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This is a question Churches, temples and holy places

Tell us about the times you've been to a place of worship, and - this being b3ta - how you are now consigned to the everlasting fires of Hell.

(, Thu 1 Sep 2011, 13:50)
Pages: Popular, 7, 6, 5, 4, 3, 2, 1

This question is now closed.

Quick, last minute entry
My Dad is a Baptist minister, but is blessed with a rather twisted sense of humour, that echoes throughout his methods.

One of his favourite tricks at his old church was to make up a book of the Bible that he'd be leading the reading from, and start reading, whilst watching the old dears desperately rifling through their dog-eared bibles, trying to find the correct chapter.

Another was to (very) loudly sing the wrong words (he took the idea from the ISIHAC game 'One Song To The Tune Of Another'.) He'd do it loudly enough to put people off in the first few rows, because no-one would dare question the Church leader.

Sadly, due to inside politics, he stopped preaching for a number of years. This is a shame, because he is a fantastic public speaker, and I've seen many people drawn into his sermons, due to the charisma he exudes. I was very glad to hear he'd started again. He's one of many people to make me realise that just because a person is religious, it doesn't make them a book-thumping fuckwit. The majority that I've met have been kind, friendly people, many of whom I'm still acquainted with to this day.

However, the major downside to having a minister for a Father, is the number of times you'll have 'Son Of A Preacher Man' sung at you.
(, Thu 8 Sep 2011, 12:06, Reply)
Harvest festival story
Speaking of harvest festivals, in our school, once all the marrows etc had been havested and put on the altar, it would be the job of us, the school children, to distribute them to the elderly and the poor.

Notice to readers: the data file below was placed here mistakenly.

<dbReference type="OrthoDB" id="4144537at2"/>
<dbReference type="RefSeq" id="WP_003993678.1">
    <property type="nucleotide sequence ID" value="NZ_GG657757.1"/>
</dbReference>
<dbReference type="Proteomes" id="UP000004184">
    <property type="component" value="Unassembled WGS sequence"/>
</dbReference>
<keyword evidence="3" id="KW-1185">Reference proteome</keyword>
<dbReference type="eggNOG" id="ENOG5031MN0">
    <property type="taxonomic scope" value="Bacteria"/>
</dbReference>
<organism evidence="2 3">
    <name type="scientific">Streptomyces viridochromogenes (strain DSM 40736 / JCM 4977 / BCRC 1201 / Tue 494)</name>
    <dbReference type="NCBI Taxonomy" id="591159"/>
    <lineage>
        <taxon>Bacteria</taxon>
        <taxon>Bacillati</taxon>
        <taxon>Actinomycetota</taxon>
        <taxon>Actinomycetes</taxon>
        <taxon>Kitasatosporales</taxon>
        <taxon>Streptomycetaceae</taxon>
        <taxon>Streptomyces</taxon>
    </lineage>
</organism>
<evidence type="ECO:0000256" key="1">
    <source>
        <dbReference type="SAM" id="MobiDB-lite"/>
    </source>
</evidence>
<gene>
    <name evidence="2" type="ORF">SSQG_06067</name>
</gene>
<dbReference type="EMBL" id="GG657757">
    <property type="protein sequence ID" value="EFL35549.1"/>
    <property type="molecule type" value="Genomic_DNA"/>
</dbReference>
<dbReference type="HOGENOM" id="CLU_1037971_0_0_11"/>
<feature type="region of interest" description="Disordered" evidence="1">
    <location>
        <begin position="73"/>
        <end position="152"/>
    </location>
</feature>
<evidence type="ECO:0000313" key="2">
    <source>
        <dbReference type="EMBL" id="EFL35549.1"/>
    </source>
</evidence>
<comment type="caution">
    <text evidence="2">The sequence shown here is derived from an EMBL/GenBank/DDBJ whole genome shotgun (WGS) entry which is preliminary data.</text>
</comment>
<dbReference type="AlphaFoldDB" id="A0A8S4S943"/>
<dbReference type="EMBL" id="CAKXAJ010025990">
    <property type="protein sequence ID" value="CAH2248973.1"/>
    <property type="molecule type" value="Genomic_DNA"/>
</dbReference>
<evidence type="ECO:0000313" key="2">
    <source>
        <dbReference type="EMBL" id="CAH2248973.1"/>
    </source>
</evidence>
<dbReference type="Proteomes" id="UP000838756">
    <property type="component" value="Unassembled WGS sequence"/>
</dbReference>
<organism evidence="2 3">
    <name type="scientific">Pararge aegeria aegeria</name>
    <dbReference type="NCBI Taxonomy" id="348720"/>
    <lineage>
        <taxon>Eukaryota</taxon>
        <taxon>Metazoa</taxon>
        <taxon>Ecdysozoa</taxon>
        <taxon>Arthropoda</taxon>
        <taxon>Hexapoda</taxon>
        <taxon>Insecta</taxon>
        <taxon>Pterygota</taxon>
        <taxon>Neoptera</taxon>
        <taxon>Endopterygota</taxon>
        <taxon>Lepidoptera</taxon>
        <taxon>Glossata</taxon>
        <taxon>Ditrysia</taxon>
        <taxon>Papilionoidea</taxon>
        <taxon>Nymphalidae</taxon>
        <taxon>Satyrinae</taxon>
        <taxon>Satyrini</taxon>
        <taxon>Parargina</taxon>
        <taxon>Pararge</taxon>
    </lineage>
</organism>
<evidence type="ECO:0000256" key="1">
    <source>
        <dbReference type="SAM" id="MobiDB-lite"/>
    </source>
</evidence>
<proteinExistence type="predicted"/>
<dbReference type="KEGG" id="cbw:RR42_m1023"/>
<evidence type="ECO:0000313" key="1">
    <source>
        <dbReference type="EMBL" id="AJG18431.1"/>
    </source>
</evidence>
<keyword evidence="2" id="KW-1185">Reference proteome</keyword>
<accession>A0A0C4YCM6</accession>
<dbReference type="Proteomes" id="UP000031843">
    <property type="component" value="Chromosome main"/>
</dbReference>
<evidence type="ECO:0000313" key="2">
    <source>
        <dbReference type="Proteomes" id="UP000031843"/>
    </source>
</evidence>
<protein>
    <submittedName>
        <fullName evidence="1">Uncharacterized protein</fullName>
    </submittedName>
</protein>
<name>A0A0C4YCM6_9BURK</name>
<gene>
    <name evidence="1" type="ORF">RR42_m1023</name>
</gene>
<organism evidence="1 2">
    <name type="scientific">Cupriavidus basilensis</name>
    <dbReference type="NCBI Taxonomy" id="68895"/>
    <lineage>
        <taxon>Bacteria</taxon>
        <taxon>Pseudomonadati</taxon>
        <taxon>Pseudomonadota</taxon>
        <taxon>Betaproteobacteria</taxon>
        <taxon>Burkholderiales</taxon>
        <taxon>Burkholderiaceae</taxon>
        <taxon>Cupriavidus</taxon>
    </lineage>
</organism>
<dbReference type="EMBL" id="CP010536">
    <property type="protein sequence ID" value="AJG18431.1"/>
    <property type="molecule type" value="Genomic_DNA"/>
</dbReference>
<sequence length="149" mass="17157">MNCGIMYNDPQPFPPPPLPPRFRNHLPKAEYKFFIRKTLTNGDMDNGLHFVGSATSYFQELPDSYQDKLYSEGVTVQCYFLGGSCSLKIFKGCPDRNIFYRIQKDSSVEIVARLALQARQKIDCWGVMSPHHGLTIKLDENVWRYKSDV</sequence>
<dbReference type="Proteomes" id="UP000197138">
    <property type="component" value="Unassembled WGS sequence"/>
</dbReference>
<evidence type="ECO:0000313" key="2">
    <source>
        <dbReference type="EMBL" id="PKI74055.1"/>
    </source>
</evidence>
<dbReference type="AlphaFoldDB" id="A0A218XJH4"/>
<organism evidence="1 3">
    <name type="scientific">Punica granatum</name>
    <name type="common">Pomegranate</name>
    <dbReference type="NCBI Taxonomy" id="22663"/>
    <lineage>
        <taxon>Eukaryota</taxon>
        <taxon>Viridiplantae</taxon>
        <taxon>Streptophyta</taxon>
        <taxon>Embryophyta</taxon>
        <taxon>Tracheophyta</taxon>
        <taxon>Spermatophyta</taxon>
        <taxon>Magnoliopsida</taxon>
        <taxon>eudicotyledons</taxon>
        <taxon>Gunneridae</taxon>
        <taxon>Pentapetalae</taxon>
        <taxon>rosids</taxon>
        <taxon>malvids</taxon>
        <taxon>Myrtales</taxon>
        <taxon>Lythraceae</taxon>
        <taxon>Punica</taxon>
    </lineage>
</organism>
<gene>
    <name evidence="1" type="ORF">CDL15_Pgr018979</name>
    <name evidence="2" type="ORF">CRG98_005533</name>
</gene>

Unfortunately I'm from Godalming in Surrey, where there are plenty of elderly, but no poor. So when Richard and I turned up at the mansion door of the first place on our elderly people list, the elderly lady opened the door and shouted "side entrance please", and slammed the door shut.
So we went around the side and knocked on the door there, and waited for a few minutes. The elderly lady flung the door open and shouted "yes?!". We said "we're from the middle school, we've brought you a courgette and a tin of lentils".
"We don't buy at the door", she shouted, "please leave".

So I took the lentils back home again where they'd come from, to wait in the slide-out cupboard til next year.
(, Thu 8 Sep 2011, 11:55, Reply)
The things we got up to in the seminary
Me and the lads, once we mitched off to see a Dana concert.
(, Thu 8 Sep 2011, 11:47, Reply)
The Vicar of Dibley is based on my best mate's uncle's wife

(, Thu 8 Sep 2011, 11:28, 4 replies)
Worship me
I appear in many holy places, despite being an atheist. A while ago I got a call from an artist friend, who was doing the illustrations for a prayer book. He needed a model to pose as Jesus, and since I have long hair and a beard, I got the gig. I remember having to adopt an expression of deep piousness, which turned out to be not dissimilar to constipation.

So all over the US Bible Belt, there are copies of a book featuring ME as Jesus. Presumably some folk even pray to it.

Always makes me chuckle, particularly when I'm working hard at breaking as many of their rules as I can manage simultaneously...
(, Thu 8 Sep 2011, 9:36, 21 replies)
Welcome to the Shrine
I have a mate who is a fully paid-up pagan and druid. He's also one of the most gregarious people you could meet, and is happy to talk to anyone. In fact there's nothing that gives him greater pleasure than meeting new people. So, when a couple of Jehovah's Witnesses appeared at the door one morning, rather than slamming the door or muttering some feeble excuse as the rest of us do, he invited them in for a chat. They must have thought their luck had changed.

At that precise moment he was up to his elbows in a startlingly full nappy, so told them to wait for a moment while he sorted out the little tyke, and left them in the living room. A room which, in one corner, is a kind of shrine to Pan, with various goblets, candle-holders and pentagrams scattered around, and as a centrepiece, a large - 2m high - painting of Pan.